What is it like stepping out of one’s comfort zone to be part of a Church Without Walls initiative? Our writer volunteered with My Fellow Workers at its Sports Festival and came away learning something about migrant workers in Singapore and about himself.
It began like any other Sunday on 4 December. I woke up and made my way down to Suntec Convention Centre for Sunday service. The only difference was that right after service ended, instead of hanging out with my cell group, I drove for 40 minutes before I arrived at Tuas South Recreation Centre for the Sports Festival hosted by City Harvest Church’s My Fellow Workers (MFW) ministry.
MFW is an initiative under CHC’s Church Without Walls, set up to be a blessing to migrant workers in Singapore, befriending them and having meals with them. The sports festival is just one of many events MFW organises.
Upon reaching the location, I discovered many other volunteers there setting up the area, busy getting ready the game booths, redemption booths and the stage before the doors opened. As a part of the engagement team, I was paired up with a fellow volunteer Luke Ng. Our job was simple: we were to usher the participants to the various stations and, of course, to engage with them.
SPORTS: A COMMON LANGUAGE
3.30pm came and doors were opened. A handful of participants entered, some of them lost and unsure of what to do. I spoke with them, but most of them only seemed to speak a little English. That did make communicating rather hard, but as far as directing them to the various booths, that wasn’t impossible. Most of them greeted me with warm smiles, and some even approached us knowing that we were part of the organising team.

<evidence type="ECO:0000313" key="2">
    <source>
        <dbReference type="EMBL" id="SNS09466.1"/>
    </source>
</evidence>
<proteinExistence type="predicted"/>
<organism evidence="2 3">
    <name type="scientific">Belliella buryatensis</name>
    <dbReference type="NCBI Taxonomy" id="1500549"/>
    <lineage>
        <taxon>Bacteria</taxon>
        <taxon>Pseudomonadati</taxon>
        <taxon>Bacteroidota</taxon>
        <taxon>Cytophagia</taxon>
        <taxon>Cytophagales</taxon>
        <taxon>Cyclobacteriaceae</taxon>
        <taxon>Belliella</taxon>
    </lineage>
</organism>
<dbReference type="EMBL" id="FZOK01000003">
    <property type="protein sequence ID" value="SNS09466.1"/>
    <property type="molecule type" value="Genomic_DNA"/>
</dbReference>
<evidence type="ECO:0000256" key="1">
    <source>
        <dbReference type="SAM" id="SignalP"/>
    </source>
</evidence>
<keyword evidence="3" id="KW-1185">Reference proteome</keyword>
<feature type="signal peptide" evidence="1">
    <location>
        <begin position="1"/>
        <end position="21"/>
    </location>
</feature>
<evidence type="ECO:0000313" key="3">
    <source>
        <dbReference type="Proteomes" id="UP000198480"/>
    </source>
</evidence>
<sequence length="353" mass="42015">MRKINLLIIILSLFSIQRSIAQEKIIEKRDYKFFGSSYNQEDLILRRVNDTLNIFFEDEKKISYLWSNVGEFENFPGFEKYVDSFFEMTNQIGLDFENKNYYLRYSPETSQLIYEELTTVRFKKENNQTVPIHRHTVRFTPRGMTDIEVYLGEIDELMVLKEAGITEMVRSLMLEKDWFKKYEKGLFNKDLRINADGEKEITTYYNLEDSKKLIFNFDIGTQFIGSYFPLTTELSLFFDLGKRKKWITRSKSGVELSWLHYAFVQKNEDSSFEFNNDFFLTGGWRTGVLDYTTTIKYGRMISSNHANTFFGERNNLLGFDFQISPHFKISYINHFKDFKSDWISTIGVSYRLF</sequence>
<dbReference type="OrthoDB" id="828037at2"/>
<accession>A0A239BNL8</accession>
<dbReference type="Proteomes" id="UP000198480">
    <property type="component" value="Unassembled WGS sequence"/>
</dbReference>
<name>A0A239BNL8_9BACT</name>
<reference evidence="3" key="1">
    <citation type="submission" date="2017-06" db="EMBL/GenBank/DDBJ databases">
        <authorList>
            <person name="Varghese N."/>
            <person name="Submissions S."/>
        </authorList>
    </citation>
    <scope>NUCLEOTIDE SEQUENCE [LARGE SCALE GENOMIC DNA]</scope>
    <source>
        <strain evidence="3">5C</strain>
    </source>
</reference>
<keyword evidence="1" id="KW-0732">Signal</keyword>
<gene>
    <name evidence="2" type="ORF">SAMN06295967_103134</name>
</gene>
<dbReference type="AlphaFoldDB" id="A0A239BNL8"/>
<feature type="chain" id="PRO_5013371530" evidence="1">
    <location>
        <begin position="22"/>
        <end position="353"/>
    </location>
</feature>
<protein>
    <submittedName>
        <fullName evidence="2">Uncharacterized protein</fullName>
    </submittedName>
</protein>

It surprised me that most of the migrant workers were rather shy. While I was making the rounds, I saw a group of participants who looked really young. Despite the language barrier, I managed to ask them a few questions. They were only 20 years old and had been here in Singapore for the last five months.
A few hours in, the crowd grew. Many of the participants had come straight after work, some still clad in neon jumpsuits and vests. The queues soon became overwhelming, with hundreds flocking to the venue.
One of the highlights of the afternoon portion was the mass game held right at the centre of the venue: a cricket game. The participants would form groups of five and do a simple game of cricket. The winning teams were called back to play against other winning teams, and there were even medals awarded to the top three teams.
As a sports festival, the games were all centred around sports. A soccer station game would require participants to dribble the ball past cones under a specified time. The badminton station would need them to land the shuttlecock within a zone to score points. And at the end, once the participants have completed all the games, they could head over to the redemption booths to claim their prizes. Depending on their scores for each station, they could be exchanged for prizes ranging from snacks to blenders and standing fans—mostly donated by CHC members.